Unlike in past years, there will be no keynote speaker in 2020. Representatives of Catholic lay organizations and ecumenical partners who usually attend the assembly as observers will not be participating this year.
Gagnon said that Canada’s bishops will meet during the week of the assembly for two hours a day via the Internet for discussions, which he said is a reasonable amount of time to be staring at a computer screen before participants start to suffer screen-time burnout. Keeping the online discussions to short intervals each day is “an act of mercy,” Gagnon joked.
New format affects agenda of bishops’ annual gathering
By Lisa Gall, CCCB Communications
This summer the Canadian Conference of Catholic Bishops (CCCB) announced that the 2020 annual Plenary Assembly, to be held from Sept. 21 to 25, would move from an in-person meeting of bishops to a video conference in light of the existing health and safety restrictions regarding COVID-19.
In order to allow for fruitful dialogue and meaningful deliberation by the bishops during the Plenary, this year’s timetable and agenda have been streamlined to focus on the most essential ecclesial and administrative matters for the conference. For the same reason, this year’s Plenary will not include ecumenical observers from other churches nor any of the traditional observers representing a number of national Catholic organizations.
Within the virtual setting, Archbishop Richard Gagnon of Winnipeg, CCCB President, will preside over daily meetings welcoming more than 80 bishops signing in from dioceses and eparchies across Canada.
Topics to be discussed during the week include: national priorities for the upcoming year (2020-2021); responsible ministry; pastoral care of Indigenous peoples; an update on the organizational changes involving the Canadian Catholic Organization for Development and Peace as well as recommendations from a joint CCCB-CCODP review of the latter’s international partners; and various concerns regarding initiatives and proposals by the federal government.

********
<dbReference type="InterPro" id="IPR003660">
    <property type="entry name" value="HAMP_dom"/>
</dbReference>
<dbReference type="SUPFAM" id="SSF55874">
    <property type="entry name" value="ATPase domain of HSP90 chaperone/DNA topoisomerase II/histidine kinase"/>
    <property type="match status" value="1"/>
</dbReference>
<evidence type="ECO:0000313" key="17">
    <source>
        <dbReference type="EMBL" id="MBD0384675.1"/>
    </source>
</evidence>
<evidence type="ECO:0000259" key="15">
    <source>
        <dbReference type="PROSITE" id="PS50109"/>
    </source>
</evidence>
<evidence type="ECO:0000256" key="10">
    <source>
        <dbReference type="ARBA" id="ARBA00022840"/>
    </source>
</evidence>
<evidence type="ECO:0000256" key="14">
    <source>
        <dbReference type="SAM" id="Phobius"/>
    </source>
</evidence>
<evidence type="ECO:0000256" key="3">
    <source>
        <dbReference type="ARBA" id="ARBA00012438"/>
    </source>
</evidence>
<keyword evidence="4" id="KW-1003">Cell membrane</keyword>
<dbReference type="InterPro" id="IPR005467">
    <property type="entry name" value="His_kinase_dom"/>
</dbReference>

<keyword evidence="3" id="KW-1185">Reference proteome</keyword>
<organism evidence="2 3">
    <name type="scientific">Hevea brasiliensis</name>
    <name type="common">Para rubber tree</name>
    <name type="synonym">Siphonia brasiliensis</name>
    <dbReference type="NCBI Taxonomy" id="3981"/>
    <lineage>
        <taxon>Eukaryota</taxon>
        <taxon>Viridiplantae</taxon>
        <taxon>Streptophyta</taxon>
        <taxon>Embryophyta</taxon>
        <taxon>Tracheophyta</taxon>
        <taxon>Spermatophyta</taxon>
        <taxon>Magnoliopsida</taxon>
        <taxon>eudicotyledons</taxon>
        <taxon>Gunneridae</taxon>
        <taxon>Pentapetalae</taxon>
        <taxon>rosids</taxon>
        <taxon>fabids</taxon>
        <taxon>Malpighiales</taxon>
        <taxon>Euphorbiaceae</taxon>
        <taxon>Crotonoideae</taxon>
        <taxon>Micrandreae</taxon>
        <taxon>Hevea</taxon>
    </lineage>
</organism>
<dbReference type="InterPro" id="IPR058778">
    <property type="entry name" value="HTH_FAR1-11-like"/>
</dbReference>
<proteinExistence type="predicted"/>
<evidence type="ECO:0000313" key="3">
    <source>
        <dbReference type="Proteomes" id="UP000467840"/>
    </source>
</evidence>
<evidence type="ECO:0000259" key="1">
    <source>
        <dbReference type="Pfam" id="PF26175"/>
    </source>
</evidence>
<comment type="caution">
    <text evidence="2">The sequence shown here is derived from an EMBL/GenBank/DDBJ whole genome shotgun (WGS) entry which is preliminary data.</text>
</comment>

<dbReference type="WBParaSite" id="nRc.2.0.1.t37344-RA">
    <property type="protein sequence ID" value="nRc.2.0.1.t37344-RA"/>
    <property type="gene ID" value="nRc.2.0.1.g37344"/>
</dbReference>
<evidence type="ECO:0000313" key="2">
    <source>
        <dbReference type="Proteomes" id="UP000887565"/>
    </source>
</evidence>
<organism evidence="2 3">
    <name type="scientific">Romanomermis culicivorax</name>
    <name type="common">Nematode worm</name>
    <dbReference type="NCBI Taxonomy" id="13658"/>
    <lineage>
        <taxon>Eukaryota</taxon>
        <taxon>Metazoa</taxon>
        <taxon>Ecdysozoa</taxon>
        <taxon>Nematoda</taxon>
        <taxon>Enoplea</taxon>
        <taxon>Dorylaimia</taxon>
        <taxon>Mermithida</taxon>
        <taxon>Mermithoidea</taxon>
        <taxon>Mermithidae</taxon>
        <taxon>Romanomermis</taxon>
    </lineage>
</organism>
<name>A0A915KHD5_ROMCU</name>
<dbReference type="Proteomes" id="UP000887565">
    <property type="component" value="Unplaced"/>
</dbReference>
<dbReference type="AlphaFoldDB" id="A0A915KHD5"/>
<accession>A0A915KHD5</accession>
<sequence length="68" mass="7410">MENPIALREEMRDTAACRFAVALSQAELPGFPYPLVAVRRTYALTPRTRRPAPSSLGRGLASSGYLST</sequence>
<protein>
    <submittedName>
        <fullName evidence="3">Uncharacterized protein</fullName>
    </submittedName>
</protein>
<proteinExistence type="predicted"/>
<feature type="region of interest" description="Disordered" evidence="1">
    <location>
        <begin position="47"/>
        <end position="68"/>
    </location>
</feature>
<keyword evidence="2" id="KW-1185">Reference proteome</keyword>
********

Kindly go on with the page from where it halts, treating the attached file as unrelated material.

In keeping with the practice of previous Plenary assemblies, one day will be set aside for the meetings of English sector and French sector bishops allowing for discussion on liturgical, catechetical and other pastoral matters which are closely tied to language and culture.
Another topic of particular importance for bishops centres on COVID-19, its impacts and the present-day realities of the Church in Canada. This session will be both a sharing of lived experiences and an opportunity to exchange hopes, concerns, wisdom and challenges as bishops, together with clergy, consecrated persons, lay people and Catholic faithful continue to live through these most extraordinary times.
Following the Plenary throughout the week
For many years, and with the collaboration of Salt and Light Catholic Media Foundation, the CCCB has offered coverage of the annual Plenary Assembly through television and, most recently, social media channels. Regrettably, the alteration to the format for this year’s meeting does not include the topics of general interest that are customarily broadcast for a wider audience.
To assist the public in keeping informed about the discussions taking place throughout the week, the CCCB offers a number of options to choose from:
- Bookmark this link to read the daily news release
- Subscribe to the CCCB e-mail news service: LINK
- Follow the CCCB on Twitter @CCCB_CECC
- Watch the briefing summarizing the day’s discussion on Salt and Light TV at 6 pm ET or 4 pm Saskatchewan time (check local listings)
- Visit saltandlighttv.org/cccb/ to view the recording of the briefing online and at any time